And finally, there’s Interfering Ivan. A non-marketing person with strong and often ill-informed opinions about marketing. His type throws up barriers to creative thinking all the time. Numbers to hit to prove the idea’s worth it. And objections because he doesn’t understand the idea.

Preparation is the key to getting past these barriers to creative thinking. Think about these different types of people and why creativity makes them act the way they do. Educate them on how creative thinking works, and how it benefits them and the business. The more they see the benefits, the less they’ll put up barriers to creative thinking.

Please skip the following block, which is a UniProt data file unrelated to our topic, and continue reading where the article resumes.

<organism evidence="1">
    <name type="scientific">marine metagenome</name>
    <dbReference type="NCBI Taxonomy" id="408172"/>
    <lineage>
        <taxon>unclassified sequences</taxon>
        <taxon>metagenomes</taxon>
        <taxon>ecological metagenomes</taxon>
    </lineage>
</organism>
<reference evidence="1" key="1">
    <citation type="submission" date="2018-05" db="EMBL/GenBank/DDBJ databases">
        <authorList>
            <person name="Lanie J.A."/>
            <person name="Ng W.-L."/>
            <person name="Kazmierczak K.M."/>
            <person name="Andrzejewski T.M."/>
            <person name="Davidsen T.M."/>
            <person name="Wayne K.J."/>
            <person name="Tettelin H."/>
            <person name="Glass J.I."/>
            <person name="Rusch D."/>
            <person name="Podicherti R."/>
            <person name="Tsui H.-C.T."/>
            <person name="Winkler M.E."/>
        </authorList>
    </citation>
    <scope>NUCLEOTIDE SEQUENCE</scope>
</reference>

Check out our barriers in marketing and in e-Commerce articles for more on this topic. Or get in touch if you need help overcoming barriers to creative thinking in your business.

(Note : This article also features in our review of our most popular lessons from 2022).

Photo credits

Hand / Stop (adapted) : Photo by Nadine Shaabana on Unsplash

Thumbs up / down : Photo by Markus Spiske on Unsplash

Man shouting at phone : Photo by Icons8 Team on Unsplash

Man giving speech : Photo by Miguel Henriques on Unsplash

Attention sign : Photo by Markus Spiske on Unsplash

Woman peeking out from bush : Photo by Sharon McCutcheon on Unsplash

Business meeting : Photo by Campaign Creators on Unsplash

Shout (adapted) : Photo by Jason Rosewell on Unsplash

Money on fire : Photo by Jp Valery on Unsplash

Dog ears : Photo by kyle smith on Unsplash